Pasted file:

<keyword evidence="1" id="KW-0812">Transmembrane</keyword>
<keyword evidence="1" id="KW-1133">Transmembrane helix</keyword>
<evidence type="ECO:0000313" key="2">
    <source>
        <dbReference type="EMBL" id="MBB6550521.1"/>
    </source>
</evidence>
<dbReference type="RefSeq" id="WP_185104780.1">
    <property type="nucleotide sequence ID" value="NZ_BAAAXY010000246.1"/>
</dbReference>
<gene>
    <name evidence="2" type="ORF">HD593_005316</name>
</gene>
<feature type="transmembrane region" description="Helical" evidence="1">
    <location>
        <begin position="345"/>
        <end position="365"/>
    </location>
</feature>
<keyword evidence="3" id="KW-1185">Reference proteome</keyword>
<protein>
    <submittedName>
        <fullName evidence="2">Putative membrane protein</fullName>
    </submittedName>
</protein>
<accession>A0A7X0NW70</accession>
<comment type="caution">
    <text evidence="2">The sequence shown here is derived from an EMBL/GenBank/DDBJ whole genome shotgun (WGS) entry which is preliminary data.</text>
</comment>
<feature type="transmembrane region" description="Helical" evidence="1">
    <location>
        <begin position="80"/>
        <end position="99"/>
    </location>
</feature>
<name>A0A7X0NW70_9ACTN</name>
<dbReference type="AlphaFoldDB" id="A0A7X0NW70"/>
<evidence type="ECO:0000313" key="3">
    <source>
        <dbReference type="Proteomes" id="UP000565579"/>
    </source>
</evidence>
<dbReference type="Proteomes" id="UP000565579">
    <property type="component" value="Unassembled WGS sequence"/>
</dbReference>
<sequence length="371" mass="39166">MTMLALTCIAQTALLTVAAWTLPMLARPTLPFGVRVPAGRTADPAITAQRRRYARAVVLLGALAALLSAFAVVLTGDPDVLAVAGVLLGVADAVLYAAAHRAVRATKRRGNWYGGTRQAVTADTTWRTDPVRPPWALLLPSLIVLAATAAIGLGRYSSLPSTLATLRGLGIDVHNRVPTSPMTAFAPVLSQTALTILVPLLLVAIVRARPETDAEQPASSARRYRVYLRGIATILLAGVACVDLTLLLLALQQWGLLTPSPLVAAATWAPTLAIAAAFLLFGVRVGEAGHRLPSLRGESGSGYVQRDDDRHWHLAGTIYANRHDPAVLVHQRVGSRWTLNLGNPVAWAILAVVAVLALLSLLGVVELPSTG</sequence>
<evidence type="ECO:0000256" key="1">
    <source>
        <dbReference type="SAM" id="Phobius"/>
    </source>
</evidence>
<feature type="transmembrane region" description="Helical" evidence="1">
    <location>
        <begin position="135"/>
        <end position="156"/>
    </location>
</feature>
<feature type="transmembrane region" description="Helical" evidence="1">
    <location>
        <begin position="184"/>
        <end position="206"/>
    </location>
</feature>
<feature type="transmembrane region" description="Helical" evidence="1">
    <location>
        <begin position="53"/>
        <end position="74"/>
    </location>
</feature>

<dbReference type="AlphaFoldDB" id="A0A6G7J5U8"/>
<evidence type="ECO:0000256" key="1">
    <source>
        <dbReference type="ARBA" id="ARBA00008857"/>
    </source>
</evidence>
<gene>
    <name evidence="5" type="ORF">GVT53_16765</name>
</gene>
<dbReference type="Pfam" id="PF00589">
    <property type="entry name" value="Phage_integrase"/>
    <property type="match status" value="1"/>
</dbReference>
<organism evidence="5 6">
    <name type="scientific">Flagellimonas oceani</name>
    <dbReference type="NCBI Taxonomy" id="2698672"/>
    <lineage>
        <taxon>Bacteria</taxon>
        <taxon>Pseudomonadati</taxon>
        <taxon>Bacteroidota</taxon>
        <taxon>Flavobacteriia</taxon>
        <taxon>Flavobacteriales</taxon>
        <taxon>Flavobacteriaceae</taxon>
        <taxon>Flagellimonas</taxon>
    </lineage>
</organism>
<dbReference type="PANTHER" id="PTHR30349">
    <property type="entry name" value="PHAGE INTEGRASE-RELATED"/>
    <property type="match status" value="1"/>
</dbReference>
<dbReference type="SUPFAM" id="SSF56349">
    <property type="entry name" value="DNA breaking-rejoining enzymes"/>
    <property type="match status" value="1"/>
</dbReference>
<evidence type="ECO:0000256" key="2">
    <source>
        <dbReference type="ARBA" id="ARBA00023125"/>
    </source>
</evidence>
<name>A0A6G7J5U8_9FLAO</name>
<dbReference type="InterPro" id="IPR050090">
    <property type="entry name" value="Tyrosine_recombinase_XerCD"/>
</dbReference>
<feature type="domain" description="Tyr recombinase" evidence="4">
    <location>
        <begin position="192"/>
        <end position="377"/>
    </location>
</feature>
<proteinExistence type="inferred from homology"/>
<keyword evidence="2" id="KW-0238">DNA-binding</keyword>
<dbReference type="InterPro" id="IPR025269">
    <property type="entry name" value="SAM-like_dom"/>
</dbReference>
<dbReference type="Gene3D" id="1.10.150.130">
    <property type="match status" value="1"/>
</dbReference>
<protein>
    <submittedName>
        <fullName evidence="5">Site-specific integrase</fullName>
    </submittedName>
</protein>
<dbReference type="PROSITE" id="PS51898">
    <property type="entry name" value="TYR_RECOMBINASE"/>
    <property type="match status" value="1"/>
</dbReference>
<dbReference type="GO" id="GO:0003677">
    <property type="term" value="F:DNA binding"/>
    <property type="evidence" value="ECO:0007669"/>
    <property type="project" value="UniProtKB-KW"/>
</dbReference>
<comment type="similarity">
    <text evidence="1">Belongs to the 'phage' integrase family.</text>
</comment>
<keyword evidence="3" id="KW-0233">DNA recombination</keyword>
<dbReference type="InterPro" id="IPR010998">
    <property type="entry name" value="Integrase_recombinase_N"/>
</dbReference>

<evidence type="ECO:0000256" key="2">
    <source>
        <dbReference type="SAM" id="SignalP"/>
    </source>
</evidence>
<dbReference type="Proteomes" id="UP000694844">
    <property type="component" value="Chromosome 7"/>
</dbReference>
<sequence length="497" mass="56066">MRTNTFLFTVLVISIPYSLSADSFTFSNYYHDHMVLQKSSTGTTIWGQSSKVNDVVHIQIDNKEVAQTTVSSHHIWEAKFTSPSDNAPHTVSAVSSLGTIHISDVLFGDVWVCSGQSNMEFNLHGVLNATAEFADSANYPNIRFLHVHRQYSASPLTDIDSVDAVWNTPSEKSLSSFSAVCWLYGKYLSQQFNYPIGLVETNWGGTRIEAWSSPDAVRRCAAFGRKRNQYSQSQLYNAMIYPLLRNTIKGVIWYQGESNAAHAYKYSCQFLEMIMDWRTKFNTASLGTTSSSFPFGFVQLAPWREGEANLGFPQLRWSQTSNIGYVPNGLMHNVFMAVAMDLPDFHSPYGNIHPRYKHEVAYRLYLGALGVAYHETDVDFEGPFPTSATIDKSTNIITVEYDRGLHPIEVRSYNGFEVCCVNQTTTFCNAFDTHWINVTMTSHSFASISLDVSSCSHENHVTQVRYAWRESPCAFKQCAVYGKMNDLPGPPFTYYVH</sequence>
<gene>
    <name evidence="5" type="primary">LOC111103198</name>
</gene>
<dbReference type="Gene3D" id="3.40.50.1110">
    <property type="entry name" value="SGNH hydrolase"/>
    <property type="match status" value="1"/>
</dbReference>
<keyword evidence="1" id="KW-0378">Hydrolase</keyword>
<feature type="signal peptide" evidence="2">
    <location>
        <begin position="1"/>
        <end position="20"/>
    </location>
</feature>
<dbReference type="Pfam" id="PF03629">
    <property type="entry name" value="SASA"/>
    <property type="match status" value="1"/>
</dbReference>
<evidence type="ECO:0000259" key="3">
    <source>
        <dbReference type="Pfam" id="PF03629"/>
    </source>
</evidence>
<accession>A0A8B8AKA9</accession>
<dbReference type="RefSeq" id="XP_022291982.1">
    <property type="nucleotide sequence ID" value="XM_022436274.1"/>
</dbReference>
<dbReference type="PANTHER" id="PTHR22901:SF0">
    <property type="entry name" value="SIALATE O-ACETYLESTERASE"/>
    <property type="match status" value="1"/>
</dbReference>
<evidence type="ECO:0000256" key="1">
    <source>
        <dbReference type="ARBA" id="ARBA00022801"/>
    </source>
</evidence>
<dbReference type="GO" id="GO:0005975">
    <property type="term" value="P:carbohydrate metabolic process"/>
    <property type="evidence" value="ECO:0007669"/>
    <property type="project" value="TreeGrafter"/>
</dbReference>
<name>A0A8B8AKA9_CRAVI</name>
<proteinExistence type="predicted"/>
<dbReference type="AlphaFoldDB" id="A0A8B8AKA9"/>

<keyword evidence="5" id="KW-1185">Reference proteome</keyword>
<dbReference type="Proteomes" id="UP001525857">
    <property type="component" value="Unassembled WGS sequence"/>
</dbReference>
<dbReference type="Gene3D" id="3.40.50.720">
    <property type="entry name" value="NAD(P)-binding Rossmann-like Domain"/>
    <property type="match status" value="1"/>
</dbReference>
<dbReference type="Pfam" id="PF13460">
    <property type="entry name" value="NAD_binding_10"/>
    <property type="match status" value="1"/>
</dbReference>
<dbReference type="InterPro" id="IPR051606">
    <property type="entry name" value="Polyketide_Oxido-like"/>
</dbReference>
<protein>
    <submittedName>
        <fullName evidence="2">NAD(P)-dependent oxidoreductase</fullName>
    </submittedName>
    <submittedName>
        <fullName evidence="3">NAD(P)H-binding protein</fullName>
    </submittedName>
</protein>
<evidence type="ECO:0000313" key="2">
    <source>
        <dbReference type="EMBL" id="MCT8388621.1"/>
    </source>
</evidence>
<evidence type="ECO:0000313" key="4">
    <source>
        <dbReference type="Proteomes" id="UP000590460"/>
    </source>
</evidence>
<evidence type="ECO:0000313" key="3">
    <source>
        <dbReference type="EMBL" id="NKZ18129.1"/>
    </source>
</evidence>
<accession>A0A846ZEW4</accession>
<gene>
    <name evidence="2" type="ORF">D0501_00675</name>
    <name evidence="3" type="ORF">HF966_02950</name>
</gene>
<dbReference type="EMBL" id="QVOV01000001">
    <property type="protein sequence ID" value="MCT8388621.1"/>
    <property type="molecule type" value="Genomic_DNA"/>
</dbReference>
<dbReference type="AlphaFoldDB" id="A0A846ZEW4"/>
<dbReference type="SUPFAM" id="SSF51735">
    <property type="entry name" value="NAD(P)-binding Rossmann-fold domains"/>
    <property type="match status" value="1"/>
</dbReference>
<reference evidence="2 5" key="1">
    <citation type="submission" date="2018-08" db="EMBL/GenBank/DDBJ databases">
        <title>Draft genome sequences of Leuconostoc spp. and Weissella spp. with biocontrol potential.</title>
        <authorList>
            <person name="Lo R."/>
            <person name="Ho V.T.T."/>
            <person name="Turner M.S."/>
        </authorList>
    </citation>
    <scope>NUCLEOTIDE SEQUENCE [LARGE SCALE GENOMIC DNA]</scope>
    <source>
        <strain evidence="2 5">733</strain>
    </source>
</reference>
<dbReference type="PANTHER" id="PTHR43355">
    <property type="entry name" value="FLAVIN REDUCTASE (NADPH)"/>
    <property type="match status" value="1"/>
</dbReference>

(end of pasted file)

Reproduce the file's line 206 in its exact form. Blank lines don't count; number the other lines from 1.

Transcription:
    <property type="entry name" value="NAD(P)-binding Rossmann-like Domain"/>